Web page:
NEW MEXICO -- On Nov. 6 there was a dog attack in the Square H subdivision in Edgewood. In response to that incident, the residents of that subdivision have proposed changes to Edgewood’s animal ordinance.
These proposed changes were presented to the Edgewood Town Council at its Dec. 7 meeting.
“These are the recommendations from those that spoke and not the recommendations from the town. I do not know fully what they will bring as far as proposed changes,” Edgewood Police Chief Ron Crow said via email.
Crow added that the town staff has identified some areas for improvement in the current ordinance and is looking at all the information on the law including localized statistics.
“We are making every effort to ensure that the needs of the community are met as well as looking after the welfare of the animals. This has been a topic of great debate in our community and by no means do we want this to become a ‘public degrading’ of select animals and their owners,” Crow said.
First of the residents to speak was Edgewood resident Timothy Fleming.
“A recent attack on two pet dogs and a person in our neighborhood and the subsequent response by the animal control authorities to mitigate the future danger posed by attacking dogs have convinced us that changes must be made in order for our community to be a safe place for our families,” Fleming said.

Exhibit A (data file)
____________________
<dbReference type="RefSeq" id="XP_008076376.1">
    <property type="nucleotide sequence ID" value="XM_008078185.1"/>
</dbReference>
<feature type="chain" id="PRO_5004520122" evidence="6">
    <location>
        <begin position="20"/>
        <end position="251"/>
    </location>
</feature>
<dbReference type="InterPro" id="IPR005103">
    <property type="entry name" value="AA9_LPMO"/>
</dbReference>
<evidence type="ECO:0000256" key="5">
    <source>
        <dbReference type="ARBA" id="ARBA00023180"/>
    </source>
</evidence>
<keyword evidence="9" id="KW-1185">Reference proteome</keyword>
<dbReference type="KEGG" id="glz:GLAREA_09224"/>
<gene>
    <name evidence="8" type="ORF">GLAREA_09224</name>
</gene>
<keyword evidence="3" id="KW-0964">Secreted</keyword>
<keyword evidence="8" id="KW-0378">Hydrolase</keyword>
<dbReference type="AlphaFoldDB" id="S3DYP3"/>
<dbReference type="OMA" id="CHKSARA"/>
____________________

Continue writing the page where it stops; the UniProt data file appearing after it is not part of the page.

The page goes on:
Among the ideas that Fleming and other residents propose would be to ban Molosser dog breeds that are known for being dangerous. Molosser breeds include pit bull terriers, bull dogs, mastiffs and others.
They also would like the council to modify the multiple animal permit of 10 animals per household to a lower number; they would like a provision for owners of Molosser breed dogs to have a 10-foot high enclosure for their dogs that may include a top closure and they would like a modification to the definition of dangerous dog as it reads in the animal ordinance.
According to court documents, on Nov. 6 in the Square H subdivision, an suspected pit bull terrier and other dogs attacked a resident and his dogs while the resident and his wife were taking a walk. The resident had a minor cut to one of his fingers.
The resident who owned the dogs involved in the alleged attack has been in compliance with a sentence that was handed down by Edgewood Municipal Judge William White according to Crow.
The sentence included building a fence to keep their dogs in, reimbursing the victim of any veterinary bills, paying court costs and other requirements, according to court documents.
The dog that was determined to be the main actor in the alleged attack was ordered to be licensed as a potentially dangerous animal, according to court documents.
“The biggest injury wasn’t to (the victim’s) finger, it was to you all’s sense of well-being in your neighborhood,” Edgewood Mayor John Bassett said.
A call for public hearing has been placed on the Dec. 21 council meeting agenda.
In 2006, an Edgewood boy was attacked and seriously wounded by both a pit bull terrier and a St. Bernard. Both dogs were euthanized.
A neighbor of the boy said at the time that she wished that the town would ban pit bulls.
Two years earlier, then-Mayor Robert Stearley wanted to enact a pit bull ban after a dog was attacked by a pit bull terrier.
(Mountain View Telegraph - Dec 14, 2016)